Time Magazine reports that thirty years ago, a little game about dropping geometrically strange thingamajigs originally clusters of punctuation marks into neat, lookalike rows kicked off on a wild journey that led it out of a metamorphosing Soviet Union to the United States. That game, dubbed Tetris after the Greek word for the number four, is today one of the most popular video games of all time going from "blockbuster" sales of 2 million already by 1988 to over 425 million paid mobile downloads today. "I never imagined Tetris was going to be this successful," says creator Alexey Pajitnov. "The simple, yet addicting nature of Tetris still has me playing it a few times every week. I meet fans from around the world who are also as passionate about Tetris as me, and there is no doubt in my mind Tetris will continue to expand and bring its classic appeal to new players in new ways and on new devices, whatever they may be."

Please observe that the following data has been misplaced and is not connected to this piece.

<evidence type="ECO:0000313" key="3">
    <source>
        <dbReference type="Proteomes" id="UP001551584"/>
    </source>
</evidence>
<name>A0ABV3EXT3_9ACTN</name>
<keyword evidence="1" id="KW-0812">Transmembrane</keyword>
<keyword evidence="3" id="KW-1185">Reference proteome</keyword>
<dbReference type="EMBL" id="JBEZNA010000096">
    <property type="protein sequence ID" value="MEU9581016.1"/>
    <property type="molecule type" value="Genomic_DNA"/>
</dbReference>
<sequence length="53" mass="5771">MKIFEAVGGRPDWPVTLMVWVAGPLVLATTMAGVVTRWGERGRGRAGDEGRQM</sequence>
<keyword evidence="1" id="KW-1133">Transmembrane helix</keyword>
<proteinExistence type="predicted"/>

Peter Hartlaub says that the problem with writing a tribute to "Tetris" is that there are no great moments associated with it which is pretty much the point of the game. It's about taking the player out of the moment, and into a sort of high-functioning intellectual limbo. "Tetris isn't about letting your mind wander to a different world: It's about shutting it down altogether," says Hartlaub. "It creates almost a meditative state. The DNA of Tetris, still popular in its own right, is evident in some of the most popular games in 2014, including the equally escapist "Bejeweled" and "Candy Crush Saga." Tetris perfected downtime, and this was no small thing. In defending my role as pop culture critic, I often try to explain that there's honor in making someone's BART commute seem to go by more quickly. Some of us create fine art, others craft a way to pass the time."